Spiraling Notions

Socks

Socks Socks Socks

Big surprise, I’m knitting socks. ’Tis the season I guess. I started getting the itch in October and it has not let up yet. Looking at the dates this sock binge seems to be annual at this time. I have knit about 20 socks since my first sock.

Only the most recent fit properly...

This makes me then think about what the problem is. What is the problem? The problem is that I do not know how to measure my foot properly to make the sock work for me. So, like any other yarn enthusiast, I went on a book buying spree.

I have at this point 10+ books on socks. Really, I do. Most of them are just patterns though and this has started to bother me.

Even the one with the good information on construction and different types of construction goes into a talk about how IMPORTANT it is to measure your feet properly and then ignores the details on how to best measure and what the ratios should be. It is only through my own trial and error that I have actually been able to figure most of this out.

This last book I bought, again talks about how important good fit and proper measurements are but then excludes the proper measurements or how they relate to the construction of the sock, and this source touts its encyclopedic nature. It would be like a historical record of the US that completely ignores the New England area of the country, or explaining our government without mentioning the Senate. How can all these books ignore this?

Thing is I still don’t know where to get the information I need. I have begun to experiment, of course, but in the face of the many hundred years or so in which humans have been knitting it seems ridiculous that no one source can explain the details - especially books written on sock design, construction and fit. But they all have pages worth of information on how to knit as though this is your first knitting book...

At 20 hours a pair and 15,000 stitches a sock the least I can do to start with is have all the information I need on how to measure my fucking foot properly.

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Sock Fatigue...

I have run into a problem.

The sock obsession is spilling into other socks before I finish the pair. I have 5 different socks on needles right now and two finished single socks... Oh what to do. There are not enough hours in the day for me to finish all the knitting and spinning I want to do.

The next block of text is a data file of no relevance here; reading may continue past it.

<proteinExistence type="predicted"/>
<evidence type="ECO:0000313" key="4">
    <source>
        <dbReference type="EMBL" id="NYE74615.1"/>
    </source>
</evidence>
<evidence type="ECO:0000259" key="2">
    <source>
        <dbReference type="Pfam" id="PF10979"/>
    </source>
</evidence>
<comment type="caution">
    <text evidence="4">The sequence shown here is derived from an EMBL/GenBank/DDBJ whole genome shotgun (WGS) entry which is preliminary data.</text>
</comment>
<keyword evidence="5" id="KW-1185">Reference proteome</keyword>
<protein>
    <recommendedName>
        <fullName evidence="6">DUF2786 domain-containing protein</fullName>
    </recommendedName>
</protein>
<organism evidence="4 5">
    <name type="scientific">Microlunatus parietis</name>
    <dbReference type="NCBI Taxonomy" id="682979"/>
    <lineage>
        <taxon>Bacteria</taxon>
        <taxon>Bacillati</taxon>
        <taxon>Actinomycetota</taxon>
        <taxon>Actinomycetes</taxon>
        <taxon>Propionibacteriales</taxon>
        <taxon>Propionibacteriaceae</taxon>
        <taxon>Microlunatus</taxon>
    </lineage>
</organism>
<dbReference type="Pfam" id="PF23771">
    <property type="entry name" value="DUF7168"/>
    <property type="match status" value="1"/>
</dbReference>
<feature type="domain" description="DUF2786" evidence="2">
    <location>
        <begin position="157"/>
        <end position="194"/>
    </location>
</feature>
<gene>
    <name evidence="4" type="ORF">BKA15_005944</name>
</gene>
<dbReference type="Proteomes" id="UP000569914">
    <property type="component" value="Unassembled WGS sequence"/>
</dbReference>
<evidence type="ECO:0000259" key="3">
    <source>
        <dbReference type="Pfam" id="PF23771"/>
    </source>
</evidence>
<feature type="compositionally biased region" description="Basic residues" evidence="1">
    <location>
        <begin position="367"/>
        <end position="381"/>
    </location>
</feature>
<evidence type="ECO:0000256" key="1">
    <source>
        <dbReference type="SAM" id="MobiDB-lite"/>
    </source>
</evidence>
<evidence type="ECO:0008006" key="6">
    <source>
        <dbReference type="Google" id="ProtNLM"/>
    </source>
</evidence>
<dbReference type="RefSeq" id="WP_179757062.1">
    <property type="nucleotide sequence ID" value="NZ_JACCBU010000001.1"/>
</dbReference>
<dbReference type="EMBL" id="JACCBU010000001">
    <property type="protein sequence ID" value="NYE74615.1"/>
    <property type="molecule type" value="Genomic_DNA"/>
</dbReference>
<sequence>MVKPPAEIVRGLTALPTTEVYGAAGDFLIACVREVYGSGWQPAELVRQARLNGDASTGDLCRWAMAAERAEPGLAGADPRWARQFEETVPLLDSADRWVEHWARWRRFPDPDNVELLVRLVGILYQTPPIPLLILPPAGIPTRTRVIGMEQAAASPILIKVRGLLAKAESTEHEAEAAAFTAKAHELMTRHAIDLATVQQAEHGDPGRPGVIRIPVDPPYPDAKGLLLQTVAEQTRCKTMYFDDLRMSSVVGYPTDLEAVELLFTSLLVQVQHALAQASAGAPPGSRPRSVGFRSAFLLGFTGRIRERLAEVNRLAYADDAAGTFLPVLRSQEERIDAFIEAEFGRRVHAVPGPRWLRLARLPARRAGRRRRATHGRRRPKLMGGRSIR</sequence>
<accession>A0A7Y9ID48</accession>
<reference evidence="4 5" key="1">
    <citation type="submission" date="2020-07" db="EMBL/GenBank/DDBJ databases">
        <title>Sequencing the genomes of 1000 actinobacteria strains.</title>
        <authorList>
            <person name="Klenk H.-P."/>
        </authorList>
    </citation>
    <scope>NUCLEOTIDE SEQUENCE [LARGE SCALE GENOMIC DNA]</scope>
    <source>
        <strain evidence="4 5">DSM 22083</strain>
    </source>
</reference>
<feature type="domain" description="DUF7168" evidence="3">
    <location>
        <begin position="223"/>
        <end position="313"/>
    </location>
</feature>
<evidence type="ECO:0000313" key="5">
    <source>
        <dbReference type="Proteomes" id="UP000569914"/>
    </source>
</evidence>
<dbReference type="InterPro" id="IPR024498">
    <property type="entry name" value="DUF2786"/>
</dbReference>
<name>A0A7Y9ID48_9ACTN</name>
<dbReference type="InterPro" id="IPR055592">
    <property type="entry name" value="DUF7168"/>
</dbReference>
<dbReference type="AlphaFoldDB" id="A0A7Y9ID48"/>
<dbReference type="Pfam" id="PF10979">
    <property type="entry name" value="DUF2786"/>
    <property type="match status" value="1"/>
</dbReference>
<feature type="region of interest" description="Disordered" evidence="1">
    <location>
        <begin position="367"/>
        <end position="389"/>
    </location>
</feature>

BUT I have started spinning... yep... sock yarn. I have some superwash, without special goat nylon and also a regular Blue Faced skein which will probably shrink in the wash. I am not sure what pattern to use with the BFL. Since the BFL is variegated, I do not want the pattern or color to wash out because of the other. But I have about 400 yards so that should be okay for 1 pair... if I get around to the second sock that is.

Here it is:

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Great Expectations, um yeah...

So...

I started knitting socks. I am really annoyed about this for a number of reasons, actually. Although they are nice to wear around and if the pattern is simple you can bring them anywhere. But they are a pain in the ass. For the amount of time you spend on one pair of socks you probably could have knit an afghan for a king sized bed.

And don’t get me started on sock yarn... too late!

I am disenchanted with spending 20-30$ on 4 ounces of yarn when the make up is identical to every other yarn out there. That is to say: 80% wool 20% nylon... But this is special nylon that was hand spun by Peruvian temple virgins and came from the elusive nylon goat native to the slopes of Macchu Picchu and can only be harvested at 8pm on the spring solstice every four years. And each goat has its own personal masseuse following it through the mountain trails to make sure the resulting nylon is exceptional... oh wait nylon comes from wood chips and vegetable waste... made in a factory from digested sludge.

But apparently this nylon/wool combination is from exceptional sludge.

I went a bit off-the-handle and bought about 10 skeins of sock yarn so that I could satisfy my current binge. It got a package from Knit Picks - the enemy - with 5 different Stroll Tonals. And from JimmyBeansWool, I decided on Lorna’s Laces shepherd sock yarn. Upon arrival I instantly tore into the packages and closely examined my 10$ skeins and comparing them with the 24$ skeins... aside from the label there does not seem to be much of a difference in quality... and really, both labels were made of paper...

But then Lorna’s Laces is Kettle Dyed, by hand, right...? OOOOhhhh. Well so is the Knit Picks stuff, apparently by hand as well. Course that hand is probably also an unpaid peruvian child... but then again... maybe Lorna’s is too... Their website is a tad obscure about such things. Don’t get me wrong. This is not an advertisement for Knit Picks. It is an exhaustive missive about yarn snobbery. What makes this child-labor-violating-animal-cruel yarn better than this non-fair-trade-slum-originating-hand-dyed?

I only wish I had the balls to add an extra 10$ to my yarn because I sneezed near the dye pot while I was in the kitchen.





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